Affording a Funeral
Principal Investigator: Kate Woodthorpe
Funder: Sunlife Direct and University of Bath, HEIF
Project rationale and aims
Valentine, C. and Woodthorpe, K., 2013. Forthcoming. From the cradle to the grave: funeral welfare from an international perspective. Social Policy & Administration
Woodthorpe, K., Rumble, H. and Valentine, C., 2013. Putting ‘the grave’ into social policy: state support for funerals in contemporary UK society. Journal of Social Policy
Woodthorpe, K., 2012. Affording a Funeral: Social Fund Funeral Payments. Other. Axa Sun Life Direct.
Institute for Policy Research Themes
The following information frames this project:
- The cost of funerals is rising year on year (according to Sunlife Direct Total Cost of Dying data 2004-2011).
- The death rate is due to rise between 2012-2030.
- We are living in very uncertain times where the role of the State is in flux due to public sector cuts, the economy is far from stable and investments are vulnerable.
- Family’s disposable incomes are declining.
- Family structures are changing – there are more single parent, single people, blended families, more mobile, work/live in different places.
Furthermore, academically the experience of bereavement has typically been regarded as a middle class problem (Howarth, 2007). Emphasis on coping, grieving and reintegration into society all assume the person has the resources to fund a funeral and time to ‘be bereaved’.
What we do know about the experience of funerals has tended to focus on (1) the activity and perspective of the funeral director (a very good paper about the tension inherent with being a ‘caring’ and ‘commercial’ role can be found in Brian Parson’s 2003 work) and (2) ritual – the purpose and function of the ceremony and how this enables people to ‘move on’. Very little work beyond Drakeford (1998) and Corden et al (2008) has considered the financial implications of funding a funeral. In particular, very little is known about state support for funerals through the Funeral Payment, which is part of the Social Fund and administered by the Department for Work and Pensions.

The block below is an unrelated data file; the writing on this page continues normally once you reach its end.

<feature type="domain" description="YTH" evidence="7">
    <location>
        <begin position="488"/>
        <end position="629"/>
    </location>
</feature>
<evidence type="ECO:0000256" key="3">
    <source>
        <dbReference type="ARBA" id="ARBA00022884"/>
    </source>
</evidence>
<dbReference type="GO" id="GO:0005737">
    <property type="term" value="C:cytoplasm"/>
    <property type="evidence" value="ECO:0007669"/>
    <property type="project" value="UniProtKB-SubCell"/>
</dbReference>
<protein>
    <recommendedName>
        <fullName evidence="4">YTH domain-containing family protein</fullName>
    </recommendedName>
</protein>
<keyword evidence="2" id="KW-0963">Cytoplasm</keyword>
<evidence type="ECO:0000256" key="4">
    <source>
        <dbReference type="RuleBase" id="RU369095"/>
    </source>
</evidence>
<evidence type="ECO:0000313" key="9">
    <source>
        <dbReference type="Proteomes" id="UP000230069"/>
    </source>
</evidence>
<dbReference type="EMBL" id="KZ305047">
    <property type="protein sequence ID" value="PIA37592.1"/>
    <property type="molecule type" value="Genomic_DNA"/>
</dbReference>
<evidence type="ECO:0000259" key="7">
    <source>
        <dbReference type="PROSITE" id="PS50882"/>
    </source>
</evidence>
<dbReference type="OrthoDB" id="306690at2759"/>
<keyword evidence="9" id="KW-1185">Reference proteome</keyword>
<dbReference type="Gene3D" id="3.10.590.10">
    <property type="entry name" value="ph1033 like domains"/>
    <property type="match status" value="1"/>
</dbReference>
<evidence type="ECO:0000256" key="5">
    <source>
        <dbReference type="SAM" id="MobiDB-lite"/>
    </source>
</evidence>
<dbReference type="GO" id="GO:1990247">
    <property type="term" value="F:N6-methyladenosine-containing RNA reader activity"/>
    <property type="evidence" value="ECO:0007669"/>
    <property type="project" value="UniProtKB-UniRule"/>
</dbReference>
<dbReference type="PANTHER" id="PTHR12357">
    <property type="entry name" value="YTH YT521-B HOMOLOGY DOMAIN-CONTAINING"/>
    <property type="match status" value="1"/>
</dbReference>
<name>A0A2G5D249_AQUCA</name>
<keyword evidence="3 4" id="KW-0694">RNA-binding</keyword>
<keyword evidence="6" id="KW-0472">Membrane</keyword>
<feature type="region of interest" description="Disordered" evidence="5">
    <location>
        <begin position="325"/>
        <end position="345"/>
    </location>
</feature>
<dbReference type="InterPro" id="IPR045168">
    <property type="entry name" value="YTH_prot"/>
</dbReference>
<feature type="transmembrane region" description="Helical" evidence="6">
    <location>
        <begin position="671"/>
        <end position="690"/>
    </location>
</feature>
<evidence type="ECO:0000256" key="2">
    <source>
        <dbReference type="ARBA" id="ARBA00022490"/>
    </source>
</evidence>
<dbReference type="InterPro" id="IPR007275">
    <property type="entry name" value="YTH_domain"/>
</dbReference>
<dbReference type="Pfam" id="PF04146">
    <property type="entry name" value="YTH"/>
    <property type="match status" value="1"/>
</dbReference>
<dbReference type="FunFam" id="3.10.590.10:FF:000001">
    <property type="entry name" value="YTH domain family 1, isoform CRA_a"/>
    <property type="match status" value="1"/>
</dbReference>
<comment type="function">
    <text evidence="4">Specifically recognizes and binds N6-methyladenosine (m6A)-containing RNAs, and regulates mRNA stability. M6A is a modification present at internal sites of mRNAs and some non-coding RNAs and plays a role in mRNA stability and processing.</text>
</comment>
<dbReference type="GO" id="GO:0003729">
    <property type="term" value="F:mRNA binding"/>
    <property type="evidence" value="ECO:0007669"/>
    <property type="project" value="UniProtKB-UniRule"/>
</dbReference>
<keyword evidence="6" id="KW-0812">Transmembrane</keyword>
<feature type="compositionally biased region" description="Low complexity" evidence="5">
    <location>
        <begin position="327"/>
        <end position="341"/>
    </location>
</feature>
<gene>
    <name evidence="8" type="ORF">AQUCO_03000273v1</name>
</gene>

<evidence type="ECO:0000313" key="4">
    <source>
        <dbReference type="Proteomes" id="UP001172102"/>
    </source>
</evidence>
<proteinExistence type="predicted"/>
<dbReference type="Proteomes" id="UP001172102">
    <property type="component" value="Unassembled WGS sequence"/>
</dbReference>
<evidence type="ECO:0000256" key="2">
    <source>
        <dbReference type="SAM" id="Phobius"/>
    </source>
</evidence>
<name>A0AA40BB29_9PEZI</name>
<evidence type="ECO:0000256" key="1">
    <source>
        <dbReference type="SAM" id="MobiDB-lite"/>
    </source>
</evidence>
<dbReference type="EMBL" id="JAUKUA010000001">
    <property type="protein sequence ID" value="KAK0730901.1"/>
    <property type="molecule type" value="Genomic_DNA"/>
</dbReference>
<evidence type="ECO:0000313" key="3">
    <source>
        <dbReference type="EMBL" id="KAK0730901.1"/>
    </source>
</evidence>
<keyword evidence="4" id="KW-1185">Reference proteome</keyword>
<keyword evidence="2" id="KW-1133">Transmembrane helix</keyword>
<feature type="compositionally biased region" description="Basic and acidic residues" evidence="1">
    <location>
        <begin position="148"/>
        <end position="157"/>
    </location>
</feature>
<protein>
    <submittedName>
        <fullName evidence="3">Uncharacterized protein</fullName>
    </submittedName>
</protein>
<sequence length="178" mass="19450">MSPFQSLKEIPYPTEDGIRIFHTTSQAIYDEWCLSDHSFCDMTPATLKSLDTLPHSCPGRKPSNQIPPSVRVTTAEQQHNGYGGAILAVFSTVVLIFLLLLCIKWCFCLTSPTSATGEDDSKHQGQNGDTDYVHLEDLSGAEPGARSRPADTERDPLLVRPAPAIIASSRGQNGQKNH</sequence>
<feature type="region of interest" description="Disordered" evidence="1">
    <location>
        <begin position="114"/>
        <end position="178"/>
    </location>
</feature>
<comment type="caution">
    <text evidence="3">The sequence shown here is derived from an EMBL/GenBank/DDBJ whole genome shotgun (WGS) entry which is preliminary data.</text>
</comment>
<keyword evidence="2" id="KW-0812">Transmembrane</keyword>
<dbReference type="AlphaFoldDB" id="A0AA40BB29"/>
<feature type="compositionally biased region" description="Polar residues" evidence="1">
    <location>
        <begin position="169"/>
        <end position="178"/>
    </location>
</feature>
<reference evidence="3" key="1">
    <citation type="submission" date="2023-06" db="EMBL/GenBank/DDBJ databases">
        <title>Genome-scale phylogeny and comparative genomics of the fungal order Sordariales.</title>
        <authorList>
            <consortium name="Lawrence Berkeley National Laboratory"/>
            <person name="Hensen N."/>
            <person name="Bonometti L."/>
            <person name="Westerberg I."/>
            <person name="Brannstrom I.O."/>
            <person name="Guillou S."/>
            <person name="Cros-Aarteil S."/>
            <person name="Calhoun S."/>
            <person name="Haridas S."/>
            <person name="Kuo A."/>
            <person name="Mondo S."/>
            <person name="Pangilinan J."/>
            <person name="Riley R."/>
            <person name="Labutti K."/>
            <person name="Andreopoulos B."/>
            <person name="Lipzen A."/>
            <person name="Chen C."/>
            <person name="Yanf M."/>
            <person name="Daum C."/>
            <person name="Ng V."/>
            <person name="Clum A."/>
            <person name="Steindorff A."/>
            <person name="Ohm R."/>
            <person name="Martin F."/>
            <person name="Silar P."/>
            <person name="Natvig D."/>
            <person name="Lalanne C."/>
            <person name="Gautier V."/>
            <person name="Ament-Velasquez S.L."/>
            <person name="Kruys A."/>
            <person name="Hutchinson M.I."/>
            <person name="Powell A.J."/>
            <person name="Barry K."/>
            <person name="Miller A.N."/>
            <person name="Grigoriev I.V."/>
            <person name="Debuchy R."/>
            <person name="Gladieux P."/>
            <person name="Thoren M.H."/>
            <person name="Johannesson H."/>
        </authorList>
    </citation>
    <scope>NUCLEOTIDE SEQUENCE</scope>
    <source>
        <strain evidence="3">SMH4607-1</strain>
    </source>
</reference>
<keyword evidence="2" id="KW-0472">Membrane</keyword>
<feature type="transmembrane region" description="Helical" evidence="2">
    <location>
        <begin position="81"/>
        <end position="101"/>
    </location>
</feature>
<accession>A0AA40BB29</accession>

There is thus a big gap in terms of our understanding of:
- The process through which funerals are purchased both prior to need and at need
- How funeral director services and associated services are paid for
- How the cost of funerals impacts on the experience of the funeral
- How the cost of funerals impacts on the experience of bereavement/grief
- How all the above is experienced by people from low income backgrounds
- How state support for funerals is accessed and administered
The question thus arises as to how the ‘system’ for paying for funerals works for bereaved people, specifically people from low income backgrounds, both at the point of need and prior to death.
Using qualitative research with claimants, funeral directors and stakeholders, this project seeks to address how the Fuenbral Payment Scheme is administered and experienced.
Project outputs and impacts
The outcomes are as follows:
- A complete report for the project funders
- A project report for the media
- Attendance at 3 international conferences to disseminate results:
a) Rumble, H. 2012. Death Down Under, University of Dunedin, NZ
b) Woodthorpe, K. V., 2013. From the cradle to the grave: is the ideal funeral just a dream? In: American Sociological Association 108th Annual Meeting, 2013-08-10 - 2013-08-13, New York.
c) Woodthorpe, K., 2012. Rights, rituals and resources: similarities and differences in welfare support for funerals. In: Mortality, Death and Dying: philosophical and social perspectives, 2012-08-22 - 2012-08-24, Helsinki.
- 3 publications in high ranking journals (Social Policy and Administration; Journal of Social Policy; Sociology - see above)
- Parliamentary Roundtable (November 2012)
- Project used as a case study for University of Bath on how HEIF funding can make an impact
- 'I can't afford to die', policy event with International Longevity Centre-UK and Institute for Policy Research, University of Bath
- 'Funeral poverty in the UK: issues for policy', Policy brief from the Institute for Policy Research, University of Bath
- 'I can't afford to die' Addressing funeral poverty, Report from the International Longevity Centre-UK following the policy event, 'I can't aford to die', January 2014
Find out more about this project
|Name:||Mrs Caron Staley|
|Title:||Centre Manager for Death and Society|
|Department:||Dept of Social and Policy Sciences|
|Location:||3 East 3.26|
|Phone:||work+44 (0) 1225 386949|